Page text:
• The name change from Papylus to Papias in the Chronicon Pascale may have been intentional rather than accidental, because Eusebius had earlier associated Papias with Polycarp (Ecclesiastical History 3.39.2). Francis Watson is credited with this suggestion (86n.397).
  • The fact that the chronicler had other sources does not disprove that he was following Eusebius’s order of the events in Ecclesiastical History 4.15-16.
  • There is no other historical evidence that Papias was executed in Pergamum and the silence of the earlier sources on the circumstances of Papias’s death, despite their veneration of Christians who were martyred, weighs against counting Papias as one of the martyrs.

I agree with Carlson that it is unlikely that Papias lived until the mid-160s, much less had his life ended in Pergamum. The best external evidence for dating Papias’s ministry and writing activity remains Eusebius’s Ecclesiastical History.

The Date of Papias and the De Boor Fragments

In my books on the reception of the Gospels of Mark and John, I joined an increasing number of scholars in dating the publication of Papias’s Exposition of the Oracles of the Lord to the first decade of the second century (see this bibliography). These scholars include Vernon Bartlet, William R. Schoedel, Ulrich H. J. Körtner, Robert W. Yarbrough, Robert Gundry, Monte Shanks, Dennis MacDonald, Luke J. Stevens, and Stephen Carlson. Robert Yarbrough has a good overview of the arguments for an early dating in his article for the Journal of the Evangelical Theological Society, though I think he dates Papias’s books a little too early when pushing them into the first century. Here is a quick summary of the arguments:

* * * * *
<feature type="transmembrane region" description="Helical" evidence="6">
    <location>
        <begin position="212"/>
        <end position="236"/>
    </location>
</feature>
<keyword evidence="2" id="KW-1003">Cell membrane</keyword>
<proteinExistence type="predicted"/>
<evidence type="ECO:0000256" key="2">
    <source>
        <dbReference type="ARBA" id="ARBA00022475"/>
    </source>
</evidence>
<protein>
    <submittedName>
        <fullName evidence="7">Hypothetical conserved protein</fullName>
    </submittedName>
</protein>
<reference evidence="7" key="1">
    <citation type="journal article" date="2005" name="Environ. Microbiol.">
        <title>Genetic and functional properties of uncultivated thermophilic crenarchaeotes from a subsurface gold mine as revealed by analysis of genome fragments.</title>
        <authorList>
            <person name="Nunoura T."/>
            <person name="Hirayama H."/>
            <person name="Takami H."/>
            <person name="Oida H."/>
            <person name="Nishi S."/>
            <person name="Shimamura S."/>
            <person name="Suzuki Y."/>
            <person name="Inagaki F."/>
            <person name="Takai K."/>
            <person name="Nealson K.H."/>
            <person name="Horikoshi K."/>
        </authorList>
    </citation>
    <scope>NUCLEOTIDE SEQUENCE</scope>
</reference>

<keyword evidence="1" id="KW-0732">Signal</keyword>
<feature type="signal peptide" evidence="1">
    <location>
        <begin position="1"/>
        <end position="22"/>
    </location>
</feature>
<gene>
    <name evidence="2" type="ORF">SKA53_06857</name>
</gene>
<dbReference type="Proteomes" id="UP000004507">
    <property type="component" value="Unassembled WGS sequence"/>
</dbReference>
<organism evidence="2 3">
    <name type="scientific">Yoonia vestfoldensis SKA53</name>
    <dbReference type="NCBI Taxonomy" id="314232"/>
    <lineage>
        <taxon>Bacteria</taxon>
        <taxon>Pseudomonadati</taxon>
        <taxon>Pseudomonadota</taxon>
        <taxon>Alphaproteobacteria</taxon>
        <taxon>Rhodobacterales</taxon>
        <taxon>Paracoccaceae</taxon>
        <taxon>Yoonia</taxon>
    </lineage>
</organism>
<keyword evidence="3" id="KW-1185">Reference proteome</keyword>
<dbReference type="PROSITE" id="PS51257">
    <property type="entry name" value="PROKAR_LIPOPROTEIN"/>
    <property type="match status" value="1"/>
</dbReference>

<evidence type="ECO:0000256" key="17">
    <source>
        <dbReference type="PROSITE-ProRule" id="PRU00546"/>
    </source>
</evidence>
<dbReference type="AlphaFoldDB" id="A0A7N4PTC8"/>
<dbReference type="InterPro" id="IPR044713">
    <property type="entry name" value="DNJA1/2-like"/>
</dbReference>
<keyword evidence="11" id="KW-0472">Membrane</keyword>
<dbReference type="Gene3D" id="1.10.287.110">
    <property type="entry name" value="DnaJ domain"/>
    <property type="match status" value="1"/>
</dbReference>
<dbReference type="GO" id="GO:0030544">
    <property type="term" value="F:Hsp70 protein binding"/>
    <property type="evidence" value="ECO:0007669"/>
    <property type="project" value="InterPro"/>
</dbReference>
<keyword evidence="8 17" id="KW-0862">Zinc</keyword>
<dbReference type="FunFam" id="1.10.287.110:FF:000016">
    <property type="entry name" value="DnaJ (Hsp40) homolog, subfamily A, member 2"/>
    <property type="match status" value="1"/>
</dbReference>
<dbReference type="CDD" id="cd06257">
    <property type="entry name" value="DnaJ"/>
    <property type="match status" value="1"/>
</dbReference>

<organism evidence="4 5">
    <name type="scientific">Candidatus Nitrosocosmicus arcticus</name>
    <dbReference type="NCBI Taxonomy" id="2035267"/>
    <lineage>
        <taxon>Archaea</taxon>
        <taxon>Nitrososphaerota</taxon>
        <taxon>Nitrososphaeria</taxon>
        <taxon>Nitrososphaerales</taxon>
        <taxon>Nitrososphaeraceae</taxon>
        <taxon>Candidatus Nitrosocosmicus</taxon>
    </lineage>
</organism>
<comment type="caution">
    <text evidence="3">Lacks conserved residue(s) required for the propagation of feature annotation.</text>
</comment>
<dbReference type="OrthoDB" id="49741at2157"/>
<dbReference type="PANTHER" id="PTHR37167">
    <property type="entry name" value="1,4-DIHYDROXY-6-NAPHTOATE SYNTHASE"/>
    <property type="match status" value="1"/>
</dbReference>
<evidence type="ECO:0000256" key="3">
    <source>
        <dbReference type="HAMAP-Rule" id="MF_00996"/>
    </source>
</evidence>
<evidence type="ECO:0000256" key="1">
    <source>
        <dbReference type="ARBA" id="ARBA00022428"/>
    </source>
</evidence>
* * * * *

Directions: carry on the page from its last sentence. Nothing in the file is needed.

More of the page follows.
• The late second-century bishop, Irenaeus of Lyon, identifies Papias as an “ancient man” (Against Heresies 5.33.4), so he may have been older that Irenaeus’s own teacher Polycarp of Smyrna.
  • Eusebius’s Chronicle notes that John died in the third year of the reign of the Roman emperor Trajan (ca. 98-117 CE). Eusebius identifies Papias as the hearer of this John, but we will leave aside the question about whether this was the Apostle John or another elderly man named John for a future post.
  • Eusebius places the bishops Papias of Hierapolis, Ignatius of Antioch, and Polycarp of Smyrna during the reign of Trajan (see Eusebius, Ecclesiastical History 3.34.1; 36.1-2; 4.1.1).
  • The apostles, or at least the seven disciples of the Lord named in Papias’s prologue, had all died. Papias may have had contact with their followers or their followers’ followers (i.e. it depends on whether the “disciples of the Lord” and the “elders” were the same group or different groups). His other contacts include the daughters of Philip (probably the Evangelist Philip in Acts 21:8-9 rather than the Apostle Philip) who were prophetesses (see Eusebius, Ecclesiastical History 3.39.4, 9).
  • Papias was dependent on the Gospels of Mark and Matthew and the epistles of 1 Peter and 1 John. It is a debated point, but I would argue that Papias was not literary dependent on the Gospels of Luke and John and think that the author of Luke-Acts was probably writing at the same time that Papias was.
  • Papias was writing before the ministries of Marcion and some of the influential “Gnostic” teachers such as Basilides or Valentinus.